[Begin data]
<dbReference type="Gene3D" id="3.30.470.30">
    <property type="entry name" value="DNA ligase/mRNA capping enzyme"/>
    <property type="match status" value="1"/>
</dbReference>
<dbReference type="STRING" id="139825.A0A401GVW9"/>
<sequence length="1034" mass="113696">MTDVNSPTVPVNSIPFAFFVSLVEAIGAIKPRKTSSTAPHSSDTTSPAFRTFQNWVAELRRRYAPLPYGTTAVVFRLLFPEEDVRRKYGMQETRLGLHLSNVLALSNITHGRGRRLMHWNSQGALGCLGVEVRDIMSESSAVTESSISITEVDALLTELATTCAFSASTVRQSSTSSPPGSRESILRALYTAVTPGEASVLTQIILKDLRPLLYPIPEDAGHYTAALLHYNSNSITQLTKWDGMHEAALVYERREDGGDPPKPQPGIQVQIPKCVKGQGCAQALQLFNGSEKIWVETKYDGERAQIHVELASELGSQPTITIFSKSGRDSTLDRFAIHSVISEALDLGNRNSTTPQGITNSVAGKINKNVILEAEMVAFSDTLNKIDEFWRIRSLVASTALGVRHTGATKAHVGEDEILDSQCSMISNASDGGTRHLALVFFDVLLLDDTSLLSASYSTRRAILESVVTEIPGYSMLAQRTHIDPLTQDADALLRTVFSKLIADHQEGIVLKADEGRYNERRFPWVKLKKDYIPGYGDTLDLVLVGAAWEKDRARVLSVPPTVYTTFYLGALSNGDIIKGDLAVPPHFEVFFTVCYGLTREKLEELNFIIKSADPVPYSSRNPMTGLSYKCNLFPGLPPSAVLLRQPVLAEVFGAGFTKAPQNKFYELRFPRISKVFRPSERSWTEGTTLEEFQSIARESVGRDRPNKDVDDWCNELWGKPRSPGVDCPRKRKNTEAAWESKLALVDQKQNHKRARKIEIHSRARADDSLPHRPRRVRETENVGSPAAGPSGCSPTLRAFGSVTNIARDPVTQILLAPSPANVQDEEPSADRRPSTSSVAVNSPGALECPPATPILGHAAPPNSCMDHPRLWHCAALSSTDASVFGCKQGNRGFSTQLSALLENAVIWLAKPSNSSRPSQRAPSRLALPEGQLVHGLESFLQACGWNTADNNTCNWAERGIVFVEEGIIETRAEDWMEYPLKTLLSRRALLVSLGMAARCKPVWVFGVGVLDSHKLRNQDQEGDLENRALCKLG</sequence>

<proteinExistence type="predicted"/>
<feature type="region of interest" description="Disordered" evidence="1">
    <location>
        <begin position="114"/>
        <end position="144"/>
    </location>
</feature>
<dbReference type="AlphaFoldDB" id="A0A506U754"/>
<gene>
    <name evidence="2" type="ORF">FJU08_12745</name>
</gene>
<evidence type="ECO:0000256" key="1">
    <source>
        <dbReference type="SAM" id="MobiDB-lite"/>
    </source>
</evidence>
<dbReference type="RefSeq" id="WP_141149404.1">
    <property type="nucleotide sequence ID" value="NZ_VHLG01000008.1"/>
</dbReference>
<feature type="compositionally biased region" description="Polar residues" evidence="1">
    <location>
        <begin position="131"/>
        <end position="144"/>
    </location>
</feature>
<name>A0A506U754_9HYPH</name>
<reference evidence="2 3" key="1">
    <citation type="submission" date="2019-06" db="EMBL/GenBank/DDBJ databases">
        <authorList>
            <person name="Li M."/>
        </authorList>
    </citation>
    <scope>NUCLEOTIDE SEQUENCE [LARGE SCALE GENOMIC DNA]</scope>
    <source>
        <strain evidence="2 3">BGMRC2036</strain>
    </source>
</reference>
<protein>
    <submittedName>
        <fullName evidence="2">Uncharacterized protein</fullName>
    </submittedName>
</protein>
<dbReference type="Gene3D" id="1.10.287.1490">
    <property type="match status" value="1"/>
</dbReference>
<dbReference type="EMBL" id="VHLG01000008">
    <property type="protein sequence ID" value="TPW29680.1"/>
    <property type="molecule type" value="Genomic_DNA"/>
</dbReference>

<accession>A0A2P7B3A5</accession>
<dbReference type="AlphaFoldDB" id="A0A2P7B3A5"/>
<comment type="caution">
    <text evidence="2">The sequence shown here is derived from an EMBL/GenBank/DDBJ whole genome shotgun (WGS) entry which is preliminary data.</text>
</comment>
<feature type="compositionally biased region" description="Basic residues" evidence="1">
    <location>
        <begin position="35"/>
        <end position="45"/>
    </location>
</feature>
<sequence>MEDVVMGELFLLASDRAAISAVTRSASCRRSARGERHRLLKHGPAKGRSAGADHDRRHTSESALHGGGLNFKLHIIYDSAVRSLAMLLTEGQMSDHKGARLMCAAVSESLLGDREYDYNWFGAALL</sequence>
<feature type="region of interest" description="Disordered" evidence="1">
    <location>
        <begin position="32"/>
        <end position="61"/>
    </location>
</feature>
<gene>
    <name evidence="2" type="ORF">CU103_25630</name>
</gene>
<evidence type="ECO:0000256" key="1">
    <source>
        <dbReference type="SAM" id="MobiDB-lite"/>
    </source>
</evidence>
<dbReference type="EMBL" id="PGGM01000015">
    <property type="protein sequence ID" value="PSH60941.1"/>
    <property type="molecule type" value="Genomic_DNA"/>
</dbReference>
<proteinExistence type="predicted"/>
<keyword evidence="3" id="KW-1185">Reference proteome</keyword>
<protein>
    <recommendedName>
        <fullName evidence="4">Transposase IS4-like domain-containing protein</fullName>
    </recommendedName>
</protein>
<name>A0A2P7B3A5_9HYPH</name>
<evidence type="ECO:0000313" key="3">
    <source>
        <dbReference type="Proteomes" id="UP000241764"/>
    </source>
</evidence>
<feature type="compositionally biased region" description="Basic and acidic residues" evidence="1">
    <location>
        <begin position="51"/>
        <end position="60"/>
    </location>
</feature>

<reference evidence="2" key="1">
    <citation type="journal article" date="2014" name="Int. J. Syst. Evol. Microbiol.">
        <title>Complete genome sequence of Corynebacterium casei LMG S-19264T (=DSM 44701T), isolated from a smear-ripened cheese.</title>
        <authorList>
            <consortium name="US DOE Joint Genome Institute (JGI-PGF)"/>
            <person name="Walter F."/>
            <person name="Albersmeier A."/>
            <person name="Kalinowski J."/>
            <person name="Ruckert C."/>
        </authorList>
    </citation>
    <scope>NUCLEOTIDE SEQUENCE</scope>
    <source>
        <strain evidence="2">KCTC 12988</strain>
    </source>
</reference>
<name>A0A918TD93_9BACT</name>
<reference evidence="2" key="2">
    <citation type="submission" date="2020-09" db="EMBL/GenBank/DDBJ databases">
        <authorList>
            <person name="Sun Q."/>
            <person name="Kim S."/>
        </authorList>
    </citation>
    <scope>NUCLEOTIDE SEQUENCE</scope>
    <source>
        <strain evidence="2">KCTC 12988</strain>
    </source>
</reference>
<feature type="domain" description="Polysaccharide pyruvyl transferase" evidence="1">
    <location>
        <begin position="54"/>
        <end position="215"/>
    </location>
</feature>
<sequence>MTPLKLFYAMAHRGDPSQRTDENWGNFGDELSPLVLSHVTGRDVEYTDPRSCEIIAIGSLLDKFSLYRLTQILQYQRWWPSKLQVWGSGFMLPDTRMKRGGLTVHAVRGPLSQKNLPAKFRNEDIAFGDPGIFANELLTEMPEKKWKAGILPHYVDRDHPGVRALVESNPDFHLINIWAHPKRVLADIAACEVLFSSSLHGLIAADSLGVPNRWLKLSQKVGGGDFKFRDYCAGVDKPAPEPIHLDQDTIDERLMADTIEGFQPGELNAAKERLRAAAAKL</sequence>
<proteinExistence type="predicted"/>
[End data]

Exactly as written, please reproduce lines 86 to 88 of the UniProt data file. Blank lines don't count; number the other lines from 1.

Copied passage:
<proteinExistence type="predicted"/>
<keyword evidence="3" id="KW-1185">Reference proteome</keyword>
<protein>